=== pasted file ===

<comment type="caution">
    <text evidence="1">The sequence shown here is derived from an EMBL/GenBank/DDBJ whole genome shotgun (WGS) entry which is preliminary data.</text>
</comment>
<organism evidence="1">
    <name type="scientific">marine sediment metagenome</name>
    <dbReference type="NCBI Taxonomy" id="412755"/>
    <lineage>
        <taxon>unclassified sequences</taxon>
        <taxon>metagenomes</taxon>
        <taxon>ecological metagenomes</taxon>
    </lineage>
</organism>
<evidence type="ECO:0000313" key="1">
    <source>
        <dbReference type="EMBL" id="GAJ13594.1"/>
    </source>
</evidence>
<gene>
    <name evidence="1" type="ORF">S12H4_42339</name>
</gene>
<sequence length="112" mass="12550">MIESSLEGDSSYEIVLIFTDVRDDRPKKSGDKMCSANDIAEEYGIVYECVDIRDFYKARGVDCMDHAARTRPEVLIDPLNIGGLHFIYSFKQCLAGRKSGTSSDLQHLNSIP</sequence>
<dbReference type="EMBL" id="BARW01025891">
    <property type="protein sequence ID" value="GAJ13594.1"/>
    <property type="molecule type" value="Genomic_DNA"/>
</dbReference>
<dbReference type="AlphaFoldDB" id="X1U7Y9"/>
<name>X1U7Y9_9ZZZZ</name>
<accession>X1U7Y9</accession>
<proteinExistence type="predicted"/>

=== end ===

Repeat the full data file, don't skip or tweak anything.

<comment type="caution">
    <text evidence="1">The sequence shown here is derived from an EMBL/GenBank/DDBJ whole genome shotgun (WGS) entry which is preliminary data.</text>
</comment>
<organism evidence="1">
    <name type="scientific">marine sediment metagenome</name>
    <dbReference type="NCBI Taxonomy" id="412755"/>
    <lineage>
        <taxon>unclassified sequences</taxon>
        <taxon>metagenomes</taxon>
        <taxon>ecological metagenomes</taxon>
    </lineage>
</organism>
<evidence type="ECO:0000313" key="1">
    <source>
        <dbReference type="EMBL" id="GAJ13594.1"/>
    </source>
</evidence>
<gene>
    <name evidence="1" type="ORF">S12H4_42339</name>
</gene>
<sequence length="112" mass="12550">MIESSLEGDSSYEIVLIFTDVRDDRPKKSGDKMCSANDIAEEYGIVYECVDIRDFYKARGVDCMDHAARTRPEVLIDPLNIGGLHFIYSFKQCLAGRKSGTSSDLQHLNSIP</sequence>
<dbReference type="EMBL" id="BARW01025891">
    <property type="protein sequence ID" value="GAJ13594.1"/>
    <property type="molecule type" value="Genomic_DNA"/>
</dbReference>
<dbReference type="AlphaFoldDB" id="X1U7Y9"/>
<name>X1U7Y9_9ZZZZ</name>
<accession>X1U7Y9</accession>
<proteinExistence type="predicted"/>